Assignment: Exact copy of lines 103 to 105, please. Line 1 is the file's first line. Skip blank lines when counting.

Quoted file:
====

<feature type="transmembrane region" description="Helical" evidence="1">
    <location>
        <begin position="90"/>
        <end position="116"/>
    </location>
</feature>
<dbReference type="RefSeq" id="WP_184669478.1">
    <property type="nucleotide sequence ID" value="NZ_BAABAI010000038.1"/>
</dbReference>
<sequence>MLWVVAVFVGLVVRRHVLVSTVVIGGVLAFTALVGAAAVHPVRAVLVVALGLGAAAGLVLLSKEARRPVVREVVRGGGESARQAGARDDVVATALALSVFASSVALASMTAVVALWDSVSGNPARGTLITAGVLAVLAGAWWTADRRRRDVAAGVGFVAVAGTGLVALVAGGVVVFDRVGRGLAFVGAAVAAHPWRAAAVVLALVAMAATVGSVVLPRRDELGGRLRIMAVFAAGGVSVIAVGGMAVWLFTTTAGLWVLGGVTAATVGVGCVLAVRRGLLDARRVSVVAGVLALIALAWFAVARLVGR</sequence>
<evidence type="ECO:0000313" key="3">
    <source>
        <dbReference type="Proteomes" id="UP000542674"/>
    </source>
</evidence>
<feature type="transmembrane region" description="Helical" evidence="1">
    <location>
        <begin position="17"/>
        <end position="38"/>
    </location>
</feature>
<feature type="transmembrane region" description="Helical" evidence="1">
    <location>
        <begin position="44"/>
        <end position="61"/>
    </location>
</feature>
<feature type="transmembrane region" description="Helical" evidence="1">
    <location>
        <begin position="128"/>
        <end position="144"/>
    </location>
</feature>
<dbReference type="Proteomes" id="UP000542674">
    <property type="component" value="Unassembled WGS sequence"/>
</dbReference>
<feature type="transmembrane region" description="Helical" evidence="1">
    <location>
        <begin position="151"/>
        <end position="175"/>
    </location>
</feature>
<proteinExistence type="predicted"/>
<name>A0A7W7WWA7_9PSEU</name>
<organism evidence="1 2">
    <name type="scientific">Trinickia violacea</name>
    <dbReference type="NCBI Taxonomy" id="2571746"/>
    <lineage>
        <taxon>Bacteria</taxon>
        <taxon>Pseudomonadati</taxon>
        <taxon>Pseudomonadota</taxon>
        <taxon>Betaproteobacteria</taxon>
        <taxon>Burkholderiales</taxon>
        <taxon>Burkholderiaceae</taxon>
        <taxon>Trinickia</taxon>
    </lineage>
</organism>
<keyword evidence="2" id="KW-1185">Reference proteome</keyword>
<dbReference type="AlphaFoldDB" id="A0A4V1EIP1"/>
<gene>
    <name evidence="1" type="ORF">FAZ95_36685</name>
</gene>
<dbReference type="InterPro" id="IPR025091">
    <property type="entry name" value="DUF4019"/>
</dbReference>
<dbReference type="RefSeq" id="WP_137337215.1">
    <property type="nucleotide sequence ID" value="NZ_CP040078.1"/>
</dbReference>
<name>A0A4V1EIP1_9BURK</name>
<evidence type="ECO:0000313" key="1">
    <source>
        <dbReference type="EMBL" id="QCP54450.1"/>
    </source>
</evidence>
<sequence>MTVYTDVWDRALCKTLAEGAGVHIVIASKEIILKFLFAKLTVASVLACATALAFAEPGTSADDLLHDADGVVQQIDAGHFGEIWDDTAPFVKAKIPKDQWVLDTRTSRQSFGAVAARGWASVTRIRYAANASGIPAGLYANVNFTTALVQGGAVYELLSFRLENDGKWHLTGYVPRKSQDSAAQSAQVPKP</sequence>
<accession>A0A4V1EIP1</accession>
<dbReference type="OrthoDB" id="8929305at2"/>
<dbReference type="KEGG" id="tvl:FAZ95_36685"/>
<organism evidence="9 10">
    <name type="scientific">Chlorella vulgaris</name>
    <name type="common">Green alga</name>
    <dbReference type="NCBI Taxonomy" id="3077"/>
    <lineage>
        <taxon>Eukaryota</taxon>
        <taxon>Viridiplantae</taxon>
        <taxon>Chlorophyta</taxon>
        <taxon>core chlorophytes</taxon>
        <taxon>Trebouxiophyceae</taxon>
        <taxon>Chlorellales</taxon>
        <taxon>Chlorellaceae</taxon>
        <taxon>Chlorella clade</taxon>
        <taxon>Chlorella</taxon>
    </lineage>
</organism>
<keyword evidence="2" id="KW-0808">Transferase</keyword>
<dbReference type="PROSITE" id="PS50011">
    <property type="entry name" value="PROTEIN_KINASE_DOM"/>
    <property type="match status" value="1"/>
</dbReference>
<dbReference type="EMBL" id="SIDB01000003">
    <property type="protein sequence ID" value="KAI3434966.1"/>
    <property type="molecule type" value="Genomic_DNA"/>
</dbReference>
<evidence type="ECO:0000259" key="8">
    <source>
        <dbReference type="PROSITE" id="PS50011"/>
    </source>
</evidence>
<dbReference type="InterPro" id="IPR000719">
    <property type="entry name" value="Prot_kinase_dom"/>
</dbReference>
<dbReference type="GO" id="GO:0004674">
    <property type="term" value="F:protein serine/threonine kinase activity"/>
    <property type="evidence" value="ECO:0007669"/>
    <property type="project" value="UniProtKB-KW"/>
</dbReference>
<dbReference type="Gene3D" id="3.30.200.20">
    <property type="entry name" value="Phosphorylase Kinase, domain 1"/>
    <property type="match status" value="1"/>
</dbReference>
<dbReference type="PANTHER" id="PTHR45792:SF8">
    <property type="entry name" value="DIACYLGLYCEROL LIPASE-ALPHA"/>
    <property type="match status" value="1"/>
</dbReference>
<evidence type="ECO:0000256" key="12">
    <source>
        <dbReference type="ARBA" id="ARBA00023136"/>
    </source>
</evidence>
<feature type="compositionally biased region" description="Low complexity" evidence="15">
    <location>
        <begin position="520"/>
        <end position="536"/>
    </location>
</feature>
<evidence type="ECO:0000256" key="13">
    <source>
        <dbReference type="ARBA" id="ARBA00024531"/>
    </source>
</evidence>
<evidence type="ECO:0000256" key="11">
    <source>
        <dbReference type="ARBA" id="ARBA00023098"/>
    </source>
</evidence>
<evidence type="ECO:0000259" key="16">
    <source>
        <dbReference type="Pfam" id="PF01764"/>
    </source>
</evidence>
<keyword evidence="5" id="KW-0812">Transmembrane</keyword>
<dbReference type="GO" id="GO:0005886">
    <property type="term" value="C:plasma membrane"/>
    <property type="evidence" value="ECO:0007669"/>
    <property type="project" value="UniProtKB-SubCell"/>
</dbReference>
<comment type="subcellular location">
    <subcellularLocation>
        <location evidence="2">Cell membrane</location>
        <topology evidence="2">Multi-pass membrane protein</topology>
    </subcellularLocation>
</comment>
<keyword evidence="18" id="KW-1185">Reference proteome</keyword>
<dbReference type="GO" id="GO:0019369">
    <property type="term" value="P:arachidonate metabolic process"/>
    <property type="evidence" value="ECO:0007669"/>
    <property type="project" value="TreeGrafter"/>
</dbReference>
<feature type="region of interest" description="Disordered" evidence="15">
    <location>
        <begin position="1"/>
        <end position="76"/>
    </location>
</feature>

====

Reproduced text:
</dbReference>
<evidence type="ECO:0000259" key="8">
    <source>